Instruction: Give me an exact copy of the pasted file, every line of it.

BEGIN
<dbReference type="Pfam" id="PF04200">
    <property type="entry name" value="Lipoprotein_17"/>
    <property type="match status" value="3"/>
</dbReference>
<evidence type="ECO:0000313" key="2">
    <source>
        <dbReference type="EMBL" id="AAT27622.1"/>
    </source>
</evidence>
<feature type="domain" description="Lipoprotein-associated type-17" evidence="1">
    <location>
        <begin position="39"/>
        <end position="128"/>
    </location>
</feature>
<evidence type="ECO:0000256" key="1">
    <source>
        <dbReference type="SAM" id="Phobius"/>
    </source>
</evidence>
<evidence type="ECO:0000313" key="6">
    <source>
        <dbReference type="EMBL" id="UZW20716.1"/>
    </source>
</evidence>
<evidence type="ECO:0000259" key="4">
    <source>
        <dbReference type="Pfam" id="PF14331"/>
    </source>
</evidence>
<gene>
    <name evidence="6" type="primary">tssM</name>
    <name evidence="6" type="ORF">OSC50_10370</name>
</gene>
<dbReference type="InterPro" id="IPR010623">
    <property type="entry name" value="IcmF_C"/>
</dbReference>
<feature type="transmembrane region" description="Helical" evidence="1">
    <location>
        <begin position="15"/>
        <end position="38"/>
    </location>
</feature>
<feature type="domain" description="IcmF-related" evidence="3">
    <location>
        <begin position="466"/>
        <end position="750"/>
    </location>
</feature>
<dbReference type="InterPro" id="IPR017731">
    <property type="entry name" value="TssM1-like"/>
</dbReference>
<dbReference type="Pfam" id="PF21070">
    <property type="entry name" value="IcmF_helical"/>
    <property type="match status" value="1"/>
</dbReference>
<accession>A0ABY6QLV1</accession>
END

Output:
<dbReference type="Pfam" id="PF04200">
    <property type="entry name" value="Lipoprotein_17"/>
    <property type="match status" value="3"/>
</dbReference>
<evidence type="ECO:0000313" key="2">
    <source>
        <dbReference type="EMBL" id="AAT27622.1"/>
    </source>
</evidence>
<feature type="domain" description="Lipoprotein-associated type-17" evidence="1">
    <location>
        <begin position="39"/>
        <end position="128"/>
    </location>
</feature>
<evidence type="ECO:0000256" key="1">
    <source>
        <dbReference type="SAM" id="Phobius"/>
    </source>
</evidence>
<evidence type="ECO:0000313" key="6">
    <source>
        <dbReference type="EMBL" id="UZW20716.1"/>
    </source>
</evidence>
<evidence type="ECO:0000259" key="4">
    <source>
        <dbReference type="Pfam" id="PF14331"/>
    </source>
</evidence>
<gene>
    <name evidence="6" type="primary">tssM</name>
    <name evidence="6" type="ORF">OSC50_10370</name>
</gene>
<dbReference type="InterPro" id="IPR010623">
    <property type="entry name" value="IcmF_C"/>
</dbReference>
<feature type="transmembrane region" description="Helical" evidence="1">
    <location>
        <begin position="15"/>
        <end position="38"/>
    </location>
</feature>
<feature type="domain" description="IcmF-related" evidence="3">
    <location>
        <begin position="466"/>
        <end position="750"/>
    </location>
</feature>
<dbReference type="InterPro" id="IPR017731">
    <property type="entry name" value="TssM1-like"/>
</dbReference>
<dbReference type="Pfam" id="PF21070">
    <property type="entry name" value="IcmF_helical"/>
    <property type="match status" value="1"/>
</dbReference>
<accession>A0ABY6QLV1</accession>